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NorCal lawmakers call for opening up secret drought bill negotiations
by Dan Bacher
Tuesday Jun 24th, 2014 11:28 AM
“We are deeply concerned that it appears that negotiations with the House majority are being held out of the public eye. We believe the process by which Congress responds to this drought crisis should be transparent,” the members wrote. “Our constituents are rightly concerned about a closed-door approach that picks winners and losers amid California’s statewide drought, and they deserve a public discussion of the merits of the legislation being considered.”

Photo of Congressman George Miller, courtesy of George Miller's Office.
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NorCal lawmakers call for opening up secret drought bill negotiations

by Dan Bacher

Six Northern California Congress Members on June 23 called on Senators Dianne Feinstein and Barbara Boxer to open up secret negotiations on controversial drought legislation that threatens salmon populations, family farmers and California Indian Tribes.

Representatives Jared Huffman, George Miller, John Garamendi, Jerry McNerney, Doris Matsui, and Mike Thompson on June 23 asked for "public and transparent negotiations" between the Senate and House on legislation responding to the historic California drought.

In a letter to California Senators Dianne Feinstein and Barbara Boxer, the members noted that "negotiations to date have left the public without adequate information or opportunities for input." Any compromise between the Senate drought response bill and the destructive House-passed bill, the members argued, would ultimately be harmful to California.

The House bill, H.R. 3964, severely undermines numerous state and federal statutes, would irreparably damage the Bay-Delta, degrade drinking water quality, and cost California thousands of jobs, according to the Representatives.

“We are deeply concerned that it appears that negotiations with the House majority are being held out of the public eye. We believe the process by which Congress responds to this drought crisis should be transparent,” the members wrote. “Our constituents are rightly concerned about a closed-door approach that picks winners and losers amid California’s statewide drought, and they deserve a public discussion of the merits of the legislation being considered.”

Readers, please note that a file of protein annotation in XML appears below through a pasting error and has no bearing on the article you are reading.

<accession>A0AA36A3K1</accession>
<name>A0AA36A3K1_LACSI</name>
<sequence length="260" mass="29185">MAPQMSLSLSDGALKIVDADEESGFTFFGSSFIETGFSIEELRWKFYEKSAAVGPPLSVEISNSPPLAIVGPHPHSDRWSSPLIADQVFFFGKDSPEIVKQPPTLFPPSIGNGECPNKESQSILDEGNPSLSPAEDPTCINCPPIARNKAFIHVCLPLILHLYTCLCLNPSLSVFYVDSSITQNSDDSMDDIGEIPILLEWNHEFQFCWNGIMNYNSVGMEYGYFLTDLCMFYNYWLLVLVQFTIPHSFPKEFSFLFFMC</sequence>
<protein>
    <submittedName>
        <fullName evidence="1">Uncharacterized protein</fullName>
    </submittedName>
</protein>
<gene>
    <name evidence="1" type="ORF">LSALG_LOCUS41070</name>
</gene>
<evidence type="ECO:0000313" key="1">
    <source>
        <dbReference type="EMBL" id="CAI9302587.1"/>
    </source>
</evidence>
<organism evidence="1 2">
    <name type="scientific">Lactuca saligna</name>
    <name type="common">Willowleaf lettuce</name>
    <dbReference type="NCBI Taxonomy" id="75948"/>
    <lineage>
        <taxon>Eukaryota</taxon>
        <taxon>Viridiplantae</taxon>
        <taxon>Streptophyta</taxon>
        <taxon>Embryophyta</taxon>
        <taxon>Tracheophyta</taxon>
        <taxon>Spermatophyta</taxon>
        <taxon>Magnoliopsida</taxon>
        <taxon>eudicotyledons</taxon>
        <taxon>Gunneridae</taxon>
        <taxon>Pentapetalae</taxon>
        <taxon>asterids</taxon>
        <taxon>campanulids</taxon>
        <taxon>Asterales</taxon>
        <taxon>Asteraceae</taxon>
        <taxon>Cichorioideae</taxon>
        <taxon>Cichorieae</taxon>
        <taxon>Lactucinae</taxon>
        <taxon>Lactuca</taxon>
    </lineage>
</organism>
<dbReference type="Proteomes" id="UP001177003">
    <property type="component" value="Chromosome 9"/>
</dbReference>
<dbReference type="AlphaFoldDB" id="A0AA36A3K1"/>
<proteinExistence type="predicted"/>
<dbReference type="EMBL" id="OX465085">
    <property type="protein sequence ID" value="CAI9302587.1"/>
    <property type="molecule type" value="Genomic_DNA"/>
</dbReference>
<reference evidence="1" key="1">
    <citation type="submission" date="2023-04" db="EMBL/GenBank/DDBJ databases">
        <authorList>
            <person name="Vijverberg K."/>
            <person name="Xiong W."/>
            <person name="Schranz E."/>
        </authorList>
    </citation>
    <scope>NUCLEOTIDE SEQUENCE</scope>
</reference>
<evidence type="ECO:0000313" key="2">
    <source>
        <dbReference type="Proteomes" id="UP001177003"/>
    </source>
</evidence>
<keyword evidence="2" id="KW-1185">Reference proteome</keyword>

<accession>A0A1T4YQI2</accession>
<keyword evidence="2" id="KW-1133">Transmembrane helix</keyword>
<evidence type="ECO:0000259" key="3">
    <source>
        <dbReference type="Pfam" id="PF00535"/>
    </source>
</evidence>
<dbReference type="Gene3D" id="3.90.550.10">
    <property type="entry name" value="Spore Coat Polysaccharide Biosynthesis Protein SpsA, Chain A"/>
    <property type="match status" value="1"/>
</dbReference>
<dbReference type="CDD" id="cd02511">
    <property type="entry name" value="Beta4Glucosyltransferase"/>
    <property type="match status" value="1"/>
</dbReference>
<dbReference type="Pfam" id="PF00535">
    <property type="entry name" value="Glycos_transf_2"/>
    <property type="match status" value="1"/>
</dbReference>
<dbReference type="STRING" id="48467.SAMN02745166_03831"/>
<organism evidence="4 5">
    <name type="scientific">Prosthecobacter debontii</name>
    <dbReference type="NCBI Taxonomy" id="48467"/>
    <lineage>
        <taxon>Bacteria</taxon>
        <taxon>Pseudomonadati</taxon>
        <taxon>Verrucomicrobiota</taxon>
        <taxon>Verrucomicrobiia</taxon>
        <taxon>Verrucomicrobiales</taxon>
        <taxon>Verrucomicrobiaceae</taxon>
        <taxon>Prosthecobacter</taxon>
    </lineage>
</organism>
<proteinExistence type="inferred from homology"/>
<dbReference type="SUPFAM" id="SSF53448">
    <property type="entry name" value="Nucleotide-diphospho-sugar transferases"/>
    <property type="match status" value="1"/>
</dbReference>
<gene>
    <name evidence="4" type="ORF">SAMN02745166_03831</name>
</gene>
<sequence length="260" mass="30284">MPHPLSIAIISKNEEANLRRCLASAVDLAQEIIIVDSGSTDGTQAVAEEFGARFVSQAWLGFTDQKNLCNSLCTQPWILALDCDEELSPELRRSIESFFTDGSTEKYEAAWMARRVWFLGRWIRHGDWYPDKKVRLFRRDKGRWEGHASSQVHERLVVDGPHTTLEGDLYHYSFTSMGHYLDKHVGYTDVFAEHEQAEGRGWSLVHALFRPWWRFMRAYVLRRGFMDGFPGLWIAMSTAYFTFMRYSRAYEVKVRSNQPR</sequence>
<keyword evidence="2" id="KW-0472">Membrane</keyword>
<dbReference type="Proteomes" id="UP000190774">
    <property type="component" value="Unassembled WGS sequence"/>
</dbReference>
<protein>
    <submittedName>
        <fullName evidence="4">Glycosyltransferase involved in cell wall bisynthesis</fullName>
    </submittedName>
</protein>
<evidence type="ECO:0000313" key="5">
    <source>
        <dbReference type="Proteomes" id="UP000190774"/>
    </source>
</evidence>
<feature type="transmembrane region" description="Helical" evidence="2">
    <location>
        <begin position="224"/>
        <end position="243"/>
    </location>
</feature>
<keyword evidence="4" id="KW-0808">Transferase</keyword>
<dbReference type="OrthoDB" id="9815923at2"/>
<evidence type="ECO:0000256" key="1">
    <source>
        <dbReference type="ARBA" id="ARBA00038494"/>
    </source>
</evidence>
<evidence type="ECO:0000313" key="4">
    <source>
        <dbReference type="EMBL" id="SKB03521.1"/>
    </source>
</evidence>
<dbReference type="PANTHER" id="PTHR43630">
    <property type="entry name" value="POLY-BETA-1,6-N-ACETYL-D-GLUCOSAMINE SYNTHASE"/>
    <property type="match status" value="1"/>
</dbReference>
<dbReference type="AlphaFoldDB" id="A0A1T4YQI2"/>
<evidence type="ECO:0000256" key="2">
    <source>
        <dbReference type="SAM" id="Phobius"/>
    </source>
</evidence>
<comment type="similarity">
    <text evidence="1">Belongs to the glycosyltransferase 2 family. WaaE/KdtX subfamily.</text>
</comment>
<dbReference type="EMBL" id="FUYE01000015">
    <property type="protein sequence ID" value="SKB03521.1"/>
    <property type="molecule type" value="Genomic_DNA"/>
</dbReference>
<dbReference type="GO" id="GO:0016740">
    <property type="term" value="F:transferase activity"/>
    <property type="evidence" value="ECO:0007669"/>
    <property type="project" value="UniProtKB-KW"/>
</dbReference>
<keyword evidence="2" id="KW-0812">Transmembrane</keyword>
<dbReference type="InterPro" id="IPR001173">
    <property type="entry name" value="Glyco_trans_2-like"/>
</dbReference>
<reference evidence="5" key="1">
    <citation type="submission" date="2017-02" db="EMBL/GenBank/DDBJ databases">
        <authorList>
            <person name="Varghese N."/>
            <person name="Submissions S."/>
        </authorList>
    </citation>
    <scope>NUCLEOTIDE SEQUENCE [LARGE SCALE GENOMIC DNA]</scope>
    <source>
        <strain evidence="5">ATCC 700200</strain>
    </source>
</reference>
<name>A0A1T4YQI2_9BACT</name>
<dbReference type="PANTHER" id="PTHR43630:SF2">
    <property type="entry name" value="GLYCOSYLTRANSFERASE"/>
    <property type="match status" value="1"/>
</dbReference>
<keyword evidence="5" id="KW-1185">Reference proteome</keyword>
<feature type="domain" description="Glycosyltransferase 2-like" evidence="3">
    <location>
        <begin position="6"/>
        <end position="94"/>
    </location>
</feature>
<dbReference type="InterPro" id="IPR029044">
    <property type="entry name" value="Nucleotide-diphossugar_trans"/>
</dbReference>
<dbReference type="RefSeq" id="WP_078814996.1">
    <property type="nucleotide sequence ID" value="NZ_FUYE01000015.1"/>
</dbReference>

"The House majority has already demonstrated their intention to irresponsibly override state water law and decades of federal protections for clean water, fisheries, and northern California tribes, farms, and cities – all to benefit a select few," they said.

"The House-passed H.R. 3964 provides neither new resources nor useful tools, but instead undermines numerous state and federal laws, including: the Endangered Species Act, the Clean Water Act, the Central Valley Project Improvement Act, the San Joaquin River Restoration Settlement Act, and the California constitution and its public trust doctrine. We all agree that this would take California in the wrong direction, and the House majority’s draft Energy & Water appropriations bill would continue this harmful approach. Our state cannot risk the negative repercussions of trying to reconcile the differences between H.R. 3964 and S. 2016," they wrote.

The members also called for direct assistance to communities hurt by the drought, including farmworker and fishing communities. Neither the Senate nor House-passed bills provide any new funding for emergency drought relief projects, water recycling infrastructure, or conservation and efficiency projects, in contrast to the House Democrats’ bill and an earlier Senate bill, they wrote.

Feinstein is the primary author of the emergency drought relief bill, S 2918, that was passed by unanimous consent in the Senate in May. House Republicans passed their own, even more dangerous legislation in February that would waive Endangered Species Act (ESA) protections, repeal the restoration of the San Joaquin River below Friant Dam and override the federal “wild and scenic river” designation for a short stretch of the Merced River.